Product Rule Quotient Rule
and Chain Rule
Product Rule
Derivative of f(x) • g(x) = (f '(x) • g(x)) + (f(x) • g'(x))
EXAMPLE
: The derivative of
(x³ + 5x² 6x + 9) • (7x³ x² 8x + 1)
Equals
(3x² + 10x 6)•(7x³  x² 8x + 1) +
(x³ + 5x² 6x + 9)•(21x² 2x 8)
Quotient Rule
Derivative of f(x) ÷ g(x) equals
(f '(x) • g(x))  (f(x) • g'(x))
g²(x)
EXAMPLE
: The derivative of
(5x² + 2x + 9)
(7x² 3x + 8)
equals
(10x + 2) • (7x² 3x + 8)  (5x² + 2x + 9) • (14x 3)
(7x² 3x + 8)²
Chain Rule
First, we should discuss the concept of the composition of a function
which actually means the function of another function.
It is easier to discuss this concept in informal terms.
ALL compositions of 2 functions consist of 2 parts:
1) The function inside the parentheses and
2) The function outside of the parentheses.
As an example, let's analyze 4•(x³+5)²
Speaking informally we could say the "inside function" is (x^{3}+5) and
the "outside function" is 4 • (inside)^{2}.
First, let's multiply this out and then take the derivative.
4 • (x^{3}+5)^{2} = 4x^{6} + 40 x^{3} + 100
derivative = 24x^{5} + 120 x^{2}
Now, let's differentiate the same equation using the
chain rule which states that the
derivative of a composite function equals:
(derivative of outside) • (inside) • (derivative of inside).
Using the chain rule to differentiate 4 • (x^{3}+5)^{2} we obtain:
derivative of outside = 4 • 2 = 8
inside = x^{3} + 5
derivative of inside = 3x^{2}
Now we multiply all 3 quantities to obtain:
ANSWER = 8 • (x^{3}+5) • (3x^{2})
As a double check we multiply this out and obtain:
8x^{3}+40 • (3x^{2}) = 24 x^{5} + 120 x^{2} which is precisely
the answer we obtained by using the "long way".
By now you might be thinking that the problem could have been solved with or without the
chain rule. However, let's take a more complex example:
EXAMPLE: What is the derivative of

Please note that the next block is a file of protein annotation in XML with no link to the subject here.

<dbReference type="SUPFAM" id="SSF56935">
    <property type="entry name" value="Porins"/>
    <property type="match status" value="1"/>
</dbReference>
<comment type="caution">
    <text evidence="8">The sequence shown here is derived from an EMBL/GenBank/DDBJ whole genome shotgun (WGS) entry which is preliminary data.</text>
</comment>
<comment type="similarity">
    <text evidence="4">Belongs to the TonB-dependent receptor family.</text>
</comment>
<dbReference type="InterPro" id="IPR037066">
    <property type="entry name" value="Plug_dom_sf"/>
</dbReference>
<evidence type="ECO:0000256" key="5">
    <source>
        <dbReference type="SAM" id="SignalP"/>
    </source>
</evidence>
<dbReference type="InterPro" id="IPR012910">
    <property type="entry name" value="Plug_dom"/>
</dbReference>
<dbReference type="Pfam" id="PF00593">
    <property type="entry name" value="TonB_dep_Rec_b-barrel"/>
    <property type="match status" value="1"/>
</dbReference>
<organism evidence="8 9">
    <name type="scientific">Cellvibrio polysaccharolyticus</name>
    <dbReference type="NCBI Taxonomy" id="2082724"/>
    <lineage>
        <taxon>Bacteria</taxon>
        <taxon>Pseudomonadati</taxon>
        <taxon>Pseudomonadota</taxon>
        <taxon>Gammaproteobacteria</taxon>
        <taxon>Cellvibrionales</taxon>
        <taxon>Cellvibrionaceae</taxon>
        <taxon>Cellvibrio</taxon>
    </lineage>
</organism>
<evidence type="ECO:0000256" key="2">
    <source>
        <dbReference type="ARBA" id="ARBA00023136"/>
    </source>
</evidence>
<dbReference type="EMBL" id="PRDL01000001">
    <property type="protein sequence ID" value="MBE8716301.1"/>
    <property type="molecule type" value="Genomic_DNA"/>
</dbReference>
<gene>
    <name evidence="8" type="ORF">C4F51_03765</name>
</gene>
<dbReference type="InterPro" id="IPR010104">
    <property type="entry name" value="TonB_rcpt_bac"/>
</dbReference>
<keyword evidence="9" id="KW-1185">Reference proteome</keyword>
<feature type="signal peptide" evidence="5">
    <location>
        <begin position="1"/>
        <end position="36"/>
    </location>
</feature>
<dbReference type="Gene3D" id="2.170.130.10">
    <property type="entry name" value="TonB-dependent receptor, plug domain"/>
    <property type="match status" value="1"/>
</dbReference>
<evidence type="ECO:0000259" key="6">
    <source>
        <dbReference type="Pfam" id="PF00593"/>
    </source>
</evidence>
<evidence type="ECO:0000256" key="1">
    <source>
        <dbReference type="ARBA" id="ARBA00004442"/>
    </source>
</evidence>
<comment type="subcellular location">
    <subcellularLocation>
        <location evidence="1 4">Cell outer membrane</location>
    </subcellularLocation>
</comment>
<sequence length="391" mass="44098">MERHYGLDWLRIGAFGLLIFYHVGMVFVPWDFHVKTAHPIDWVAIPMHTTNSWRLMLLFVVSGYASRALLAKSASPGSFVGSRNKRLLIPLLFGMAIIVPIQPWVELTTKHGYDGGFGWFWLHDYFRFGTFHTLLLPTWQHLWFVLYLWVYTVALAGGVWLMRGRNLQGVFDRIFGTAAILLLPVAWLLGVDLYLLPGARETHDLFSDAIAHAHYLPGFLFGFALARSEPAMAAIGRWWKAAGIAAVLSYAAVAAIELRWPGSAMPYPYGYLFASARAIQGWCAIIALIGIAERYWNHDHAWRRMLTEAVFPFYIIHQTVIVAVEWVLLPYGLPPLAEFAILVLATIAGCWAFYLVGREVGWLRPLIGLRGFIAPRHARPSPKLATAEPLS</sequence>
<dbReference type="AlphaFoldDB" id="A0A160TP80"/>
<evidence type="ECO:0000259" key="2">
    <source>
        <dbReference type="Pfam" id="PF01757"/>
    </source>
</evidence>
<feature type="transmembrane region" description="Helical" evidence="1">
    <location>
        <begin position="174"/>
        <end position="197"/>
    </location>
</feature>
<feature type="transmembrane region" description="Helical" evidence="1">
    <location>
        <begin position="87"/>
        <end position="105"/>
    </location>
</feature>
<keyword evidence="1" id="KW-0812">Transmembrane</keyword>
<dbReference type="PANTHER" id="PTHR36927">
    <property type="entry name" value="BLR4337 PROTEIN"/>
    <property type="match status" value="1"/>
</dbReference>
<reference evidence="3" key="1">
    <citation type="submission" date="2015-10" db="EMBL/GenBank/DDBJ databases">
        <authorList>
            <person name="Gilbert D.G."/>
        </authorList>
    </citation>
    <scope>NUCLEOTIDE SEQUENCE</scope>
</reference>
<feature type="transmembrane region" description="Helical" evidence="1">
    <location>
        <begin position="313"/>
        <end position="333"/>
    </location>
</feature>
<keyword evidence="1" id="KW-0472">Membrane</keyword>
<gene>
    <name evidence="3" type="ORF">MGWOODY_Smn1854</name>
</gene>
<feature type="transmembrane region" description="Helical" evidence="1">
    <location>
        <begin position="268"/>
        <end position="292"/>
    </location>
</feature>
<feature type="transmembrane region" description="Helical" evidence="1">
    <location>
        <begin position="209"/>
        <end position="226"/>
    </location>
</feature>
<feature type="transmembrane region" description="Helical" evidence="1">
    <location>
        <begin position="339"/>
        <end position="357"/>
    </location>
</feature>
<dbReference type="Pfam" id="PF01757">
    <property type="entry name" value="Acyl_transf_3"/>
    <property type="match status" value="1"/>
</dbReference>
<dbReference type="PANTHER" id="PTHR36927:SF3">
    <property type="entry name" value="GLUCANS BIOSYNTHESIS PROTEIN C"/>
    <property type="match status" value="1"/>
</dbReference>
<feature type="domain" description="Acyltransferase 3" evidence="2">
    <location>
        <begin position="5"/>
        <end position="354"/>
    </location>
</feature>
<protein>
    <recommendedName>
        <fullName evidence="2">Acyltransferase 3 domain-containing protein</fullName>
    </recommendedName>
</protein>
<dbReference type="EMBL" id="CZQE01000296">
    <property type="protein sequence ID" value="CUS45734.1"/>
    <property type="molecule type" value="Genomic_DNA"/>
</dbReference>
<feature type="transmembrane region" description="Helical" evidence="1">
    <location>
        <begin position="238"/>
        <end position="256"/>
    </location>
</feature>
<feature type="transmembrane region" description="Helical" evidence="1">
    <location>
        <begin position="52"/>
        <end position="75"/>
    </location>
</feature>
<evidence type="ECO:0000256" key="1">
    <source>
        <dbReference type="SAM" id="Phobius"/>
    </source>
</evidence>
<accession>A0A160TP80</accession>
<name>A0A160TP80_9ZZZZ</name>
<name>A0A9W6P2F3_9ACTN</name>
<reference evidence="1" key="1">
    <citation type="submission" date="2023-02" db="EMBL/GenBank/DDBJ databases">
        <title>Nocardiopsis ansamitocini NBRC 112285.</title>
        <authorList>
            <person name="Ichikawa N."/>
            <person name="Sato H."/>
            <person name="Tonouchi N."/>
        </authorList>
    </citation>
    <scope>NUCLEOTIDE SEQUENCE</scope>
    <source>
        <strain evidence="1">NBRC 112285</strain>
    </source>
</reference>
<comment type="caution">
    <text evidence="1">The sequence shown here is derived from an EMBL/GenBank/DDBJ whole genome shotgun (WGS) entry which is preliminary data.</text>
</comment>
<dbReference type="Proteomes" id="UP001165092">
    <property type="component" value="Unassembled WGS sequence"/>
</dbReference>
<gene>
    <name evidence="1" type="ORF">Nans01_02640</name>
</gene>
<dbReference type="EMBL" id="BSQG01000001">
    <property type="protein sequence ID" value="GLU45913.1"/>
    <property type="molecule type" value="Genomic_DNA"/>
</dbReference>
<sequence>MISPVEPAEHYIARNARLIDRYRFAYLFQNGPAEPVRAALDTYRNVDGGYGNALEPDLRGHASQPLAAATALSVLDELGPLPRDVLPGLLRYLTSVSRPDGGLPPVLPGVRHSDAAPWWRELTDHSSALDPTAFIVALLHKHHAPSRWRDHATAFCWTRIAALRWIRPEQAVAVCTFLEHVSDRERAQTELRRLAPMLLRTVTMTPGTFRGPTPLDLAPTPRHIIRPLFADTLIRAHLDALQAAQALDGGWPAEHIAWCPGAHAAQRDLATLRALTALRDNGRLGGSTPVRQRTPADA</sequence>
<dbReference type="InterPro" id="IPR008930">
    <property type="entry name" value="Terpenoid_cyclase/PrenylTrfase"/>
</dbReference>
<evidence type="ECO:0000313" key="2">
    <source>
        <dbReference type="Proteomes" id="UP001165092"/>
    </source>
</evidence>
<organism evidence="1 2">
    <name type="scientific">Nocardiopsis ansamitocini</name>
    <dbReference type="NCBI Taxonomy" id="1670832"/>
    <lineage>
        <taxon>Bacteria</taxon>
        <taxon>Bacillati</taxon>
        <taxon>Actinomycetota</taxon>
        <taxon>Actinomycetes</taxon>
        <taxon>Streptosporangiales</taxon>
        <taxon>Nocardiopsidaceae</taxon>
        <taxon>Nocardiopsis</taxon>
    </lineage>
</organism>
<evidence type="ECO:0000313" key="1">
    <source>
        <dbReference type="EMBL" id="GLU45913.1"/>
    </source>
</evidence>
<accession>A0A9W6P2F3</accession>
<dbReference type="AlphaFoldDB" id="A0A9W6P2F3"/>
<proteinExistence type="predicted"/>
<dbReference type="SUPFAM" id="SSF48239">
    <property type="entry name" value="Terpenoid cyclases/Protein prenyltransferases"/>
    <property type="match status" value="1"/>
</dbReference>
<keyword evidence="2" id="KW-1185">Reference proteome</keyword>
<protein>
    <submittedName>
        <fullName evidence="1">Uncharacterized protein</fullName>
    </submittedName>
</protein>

(4X^{3} + 5X^{2} 7X +10)^{14 } ?
ANSWER: 14 • (4X^{3} + 5X^{2} 7X +10)^{13}• (12X ^{2} + 10X 7)
Yes, this problem could have been solved by raising (4X^{3} + 5X^{2} 7X +10) to
the fourteenth power and then taking the derivative but you can see why the
chain rule saves an
incredible amount of time and labor.
And yes, 14 • (4X^{3} + 5X^{2} 7X +10)^{13}• (12X ^{2} + 10X 7)
is an acceptable answer. After all, once we have determined a derivative, it is much more
convenient to "plug in" values of x into a compact formula as opposed to using some multiterm
monstrosity.
The chain rule can also help us find other derivatives.
For example, what is the derivative of the
square root of (X^{3} + 2X + 6) OR (X^{3} + 2X + 6)^{½} ?
ANSWER: ½ • (X^{3} + 2X + 6)^{½} • (3X^{2} + 2)
Another example will illustrate the versatility of the chain rule.
Let's introduce a new derivative
if f(x) = sin (x) then f '(x) = cos(x)
Now we can solve problems such as this composite function:
what is the derivative of sin(5x^{3} + 2x) ?
ANSWER: cos(5x^{3} + 2x) • (15x^{2} + 2)
The chain rule is a powerful tool of calculus and it is important that you understand it
thoroughly.
_____________________
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